National Minority Mental Health Awareness Month

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Mental health conditions do not discriminate based on race, color, gender or identity. Anyone can experience the challenges of mental illness regardless of their background. However, background and identity can make access to mental health treatment much more difficult. National Minority Mental Health Awareness Month was established in 2008 to start changing this.


Learn About Minority Mental Health Month

“Once my loved ones accepted the diagnosis, healing began for the entire family, but it took too long. It took years. Can’t we, as a nation, begin to speed up that process? We need a national campaign to destigmatize mental illness, especially one targeted toward African Americans…It’s not shameful to have a mental illness. Get treatment. Recovery is possible.”

–Bebe Moore Campbell, 2005


Bebe Moore Campbell National Minority Mental Health Awareness Month

In May of 2008, the US House of Representatives announce July as Bebe Moore Campbell National Minority Mental Health Awareness Month. The resolution was sponsored by Rep. Albert Wynn [D-MD] and cosponsored by a large bipartisan group to achieve two goals:

1. Improve access to mental health treatment and services and promote public awareness of mental illness.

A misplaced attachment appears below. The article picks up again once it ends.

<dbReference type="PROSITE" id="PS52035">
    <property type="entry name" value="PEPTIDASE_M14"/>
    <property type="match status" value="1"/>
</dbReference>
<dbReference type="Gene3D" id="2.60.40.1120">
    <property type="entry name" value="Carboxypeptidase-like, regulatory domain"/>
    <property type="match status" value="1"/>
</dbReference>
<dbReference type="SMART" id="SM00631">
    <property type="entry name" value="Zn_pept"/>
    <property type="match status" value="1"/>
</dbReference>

2. Name a month as the Bebe Moore Campbell National Minority Mental Health Awareness Month to enhance public awareness of mental illness and mental illness among minorities.

About Bebe Moore Campbell

Bebe Moore Campbell was an author, advocate, co-founder of NAMI Urban Los Angeles and national spokesperson, who passed away in November 2006.

She received NAMI’s 2003 Outstanding Media Award for Literature. Campbell advocated for mental health education and support among individuals of diverse communities. In 2005, inspired by Campbell’s charge to end stigma and provide mental health information, longtime friend Linda Wharton-Boyd suggested dedicating a month to the effort. The duo got to work, outlining the concept of National Minority Mental Health Awareness Month and what it would entail. With the support of the D.C. Department of Mental Health and then-mayor Anthony Williams, they held a news conference in Southeast D.C., where they encouraged residents to get mental health checkups.

Support continued to build as Campbell and Wharton-Boyd held book signings, spoke in churches and created a National Minority Mental Health Taskforce of friends and allies. However, the effort came to a halt when Campbell became too ill to continue.

When Campbell lost her battle to cancer, Wharton-Boyd, friends, family and allied advocates reignited their cause, inspired by the passion of the life of an extraordinary woman. The group researched and obtained the support of Representatives Albert Wynn [D-MD] and Diane Watson [D-CA], who co-signed legislation to create an official minority mental health awareness month.

Minority health month

learn more at https://www.nami.org